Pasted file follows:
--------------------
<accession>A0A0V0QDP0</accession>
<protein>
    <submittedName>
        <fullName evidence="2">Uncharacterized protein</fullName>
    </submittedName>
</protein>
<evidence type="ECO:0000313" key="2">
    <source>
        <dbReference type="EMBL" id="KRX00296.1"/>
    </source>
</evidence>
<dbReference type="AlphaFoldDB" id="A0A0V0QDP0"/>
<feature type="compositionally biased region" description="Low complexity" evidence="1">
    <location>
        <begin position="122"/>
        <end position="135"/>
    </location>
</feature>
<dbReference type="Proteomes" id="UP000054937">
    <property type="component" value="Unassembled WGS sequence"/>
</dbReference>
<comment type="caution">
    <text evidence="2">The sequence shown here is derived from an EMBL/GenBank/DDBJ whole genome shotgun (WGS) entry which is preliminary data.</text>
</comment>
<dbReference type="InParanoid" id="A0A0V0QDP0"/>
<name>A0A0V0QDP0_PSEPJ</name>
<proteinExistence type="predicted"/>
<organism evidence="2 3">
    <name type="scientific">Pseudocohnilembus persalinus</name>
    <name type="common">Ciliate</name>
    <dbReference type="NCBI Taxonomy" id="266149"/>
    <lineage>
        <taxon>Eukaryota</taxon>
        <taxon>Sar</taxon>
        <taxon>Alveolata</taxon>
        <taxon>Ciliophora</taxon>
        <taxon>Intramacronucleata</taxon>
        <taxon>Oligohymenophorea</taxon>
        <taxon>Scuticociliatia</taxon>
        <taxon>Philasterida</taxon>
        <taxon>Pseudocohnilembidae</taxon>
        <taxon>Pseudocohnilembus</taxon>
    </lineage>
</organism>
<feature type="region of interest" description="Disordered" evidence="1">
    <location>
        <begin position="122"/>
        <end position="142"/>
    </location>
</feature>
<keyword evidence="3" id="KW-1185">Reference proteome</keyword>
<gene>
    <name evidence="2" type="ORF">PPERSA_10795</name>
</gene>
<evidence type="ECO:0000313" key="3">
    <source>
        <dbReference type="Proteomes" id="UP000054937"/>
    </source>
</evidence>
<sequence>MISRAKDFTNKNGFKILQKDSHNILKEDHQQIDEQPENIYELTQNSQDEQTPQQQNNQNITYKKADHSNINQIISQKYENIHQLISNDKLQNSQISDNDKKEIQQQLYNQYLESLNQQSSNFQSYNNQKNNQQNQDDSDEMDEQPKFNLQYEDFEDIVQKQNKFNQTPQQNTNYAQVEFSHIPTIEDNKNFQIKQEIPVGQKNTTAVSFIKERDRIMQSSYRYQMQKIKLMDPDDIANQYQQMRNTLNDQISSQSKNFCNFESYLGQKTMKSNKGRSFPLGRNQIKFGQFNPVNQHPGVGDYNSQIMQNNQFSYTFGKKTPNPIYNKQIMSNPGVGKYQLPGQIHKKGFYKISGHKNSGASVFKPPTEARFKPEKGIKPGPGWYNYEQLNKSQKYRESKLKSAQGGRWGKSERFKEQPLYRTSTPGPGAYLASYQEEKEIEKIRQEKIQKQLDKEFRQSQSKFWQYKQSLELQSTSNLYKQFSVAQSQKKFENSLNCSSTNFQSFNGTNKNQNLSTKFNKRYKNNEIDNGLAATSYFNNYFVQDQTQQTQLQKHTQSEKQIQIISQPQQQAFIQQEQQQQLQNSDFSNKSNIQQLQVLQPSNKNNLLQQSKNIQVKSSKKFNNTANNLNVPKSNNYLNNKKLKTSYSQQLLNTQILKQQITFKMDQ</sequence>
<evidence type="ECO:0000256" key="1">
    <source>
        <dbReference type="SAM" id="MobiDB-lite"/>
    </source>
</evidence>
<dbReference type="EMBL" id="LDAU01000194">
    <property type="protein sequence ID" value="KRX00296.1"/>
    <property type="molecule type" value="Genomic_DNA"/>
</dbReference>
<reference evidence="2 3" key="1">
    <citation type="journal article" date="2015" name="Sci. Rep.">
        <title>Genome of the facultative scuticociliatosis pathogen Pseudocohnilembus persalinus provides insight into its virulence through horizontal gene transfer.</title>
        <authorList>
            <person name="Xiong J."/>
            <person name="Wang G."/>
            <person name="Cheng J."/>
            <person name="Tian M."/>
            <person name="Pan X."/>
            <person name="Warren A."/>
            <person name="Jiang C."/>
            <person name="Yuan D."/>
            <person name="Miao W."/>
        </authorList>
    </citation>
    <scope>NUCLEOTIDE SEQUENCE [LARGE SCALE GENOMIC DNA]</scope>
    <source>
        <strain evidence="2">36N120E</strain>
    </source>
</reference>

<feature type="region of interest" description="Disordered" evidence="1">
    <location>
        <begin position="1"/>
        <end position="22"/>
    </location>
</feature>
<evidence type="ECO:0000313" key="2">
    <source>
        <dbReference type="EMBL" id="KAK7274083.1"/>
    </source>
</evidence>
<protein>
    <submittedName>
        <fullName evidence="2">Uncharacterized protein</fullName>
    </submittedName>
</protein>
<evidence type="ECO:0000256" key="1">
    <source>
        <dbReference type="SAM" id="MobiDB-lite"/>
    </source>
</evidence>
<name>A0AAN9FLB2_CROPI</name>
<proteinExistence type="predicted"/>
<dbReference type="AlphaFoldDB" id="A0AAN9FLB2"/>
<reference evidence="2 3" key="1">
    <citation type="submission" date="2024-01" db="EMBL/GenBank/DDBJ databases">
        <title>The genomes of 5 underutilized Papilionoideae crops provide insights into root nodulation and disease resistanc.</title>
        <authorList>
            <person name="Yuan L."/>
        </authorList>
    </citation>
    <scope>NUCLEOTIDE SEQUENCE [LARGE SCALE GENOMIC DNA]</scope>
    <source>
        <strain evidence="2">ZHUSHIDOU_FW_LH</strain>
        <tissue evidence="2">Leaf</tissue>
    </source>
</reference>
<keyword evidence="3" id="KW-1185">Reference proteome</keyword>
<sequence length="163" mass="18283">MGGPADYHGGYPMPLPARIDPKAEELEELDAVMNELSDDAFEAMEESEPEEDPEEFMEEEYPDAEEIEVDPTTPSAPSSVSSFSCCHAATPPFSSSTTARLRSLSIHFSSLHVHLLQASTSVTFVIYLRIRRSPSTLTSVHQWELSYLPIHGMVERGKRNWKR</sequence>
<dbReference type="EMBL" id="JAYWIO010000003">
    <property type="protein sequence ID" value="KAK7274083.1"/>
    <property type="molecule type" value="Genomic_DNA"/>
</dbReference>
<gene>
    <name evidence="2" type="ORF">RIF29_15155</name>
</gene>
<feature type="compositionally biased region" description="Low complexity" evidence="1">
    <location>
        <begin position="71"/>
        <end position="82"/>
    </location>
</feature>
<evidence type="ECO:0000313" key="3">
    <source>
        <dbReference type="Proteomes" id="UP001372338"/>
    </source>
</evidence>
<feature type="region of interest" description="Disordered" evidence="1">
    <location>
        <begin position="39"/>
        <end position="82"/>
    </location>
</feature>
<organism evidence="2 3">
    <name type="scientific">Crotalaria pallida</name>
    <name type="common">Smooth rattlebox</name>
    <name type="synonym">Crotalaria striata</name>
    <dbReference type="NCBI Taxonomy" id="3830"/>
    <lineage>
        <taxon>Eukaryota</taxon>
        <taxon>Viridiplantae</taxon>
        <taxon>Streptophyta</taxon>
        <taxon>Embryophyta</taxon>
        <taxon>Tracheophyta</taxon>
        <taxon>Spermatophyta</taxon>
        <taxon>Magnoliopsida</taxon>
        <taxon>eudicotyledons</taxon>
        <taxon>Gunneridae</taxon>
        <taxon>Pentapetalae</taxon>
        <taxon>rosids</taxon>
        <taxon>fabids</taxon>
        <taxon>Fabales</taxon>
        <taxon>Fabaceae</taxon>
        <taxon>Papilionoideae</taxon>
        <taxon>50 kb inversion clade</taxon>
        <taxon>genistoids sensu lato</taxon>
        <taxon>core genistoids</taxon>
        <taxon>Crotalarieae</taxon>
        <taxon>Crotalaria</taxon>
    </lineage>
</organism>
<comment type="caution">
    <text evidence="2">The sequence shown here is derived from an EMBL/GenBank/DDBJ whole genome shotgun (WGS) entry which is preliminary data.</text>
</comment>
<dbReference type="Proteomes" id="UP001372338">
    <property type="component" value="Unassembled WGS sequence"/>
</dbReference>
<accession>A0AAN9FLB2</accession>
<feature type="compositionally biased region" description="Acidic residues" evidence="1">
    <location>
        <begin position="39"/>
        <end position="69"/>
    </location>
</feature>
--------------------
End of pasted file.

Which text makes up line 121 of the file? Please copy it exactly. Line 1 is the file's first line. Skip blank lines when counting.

    <scope>NUCLEOTIDE SEQUENCE [LARGE SCALE GENOMIC DNA]</scope>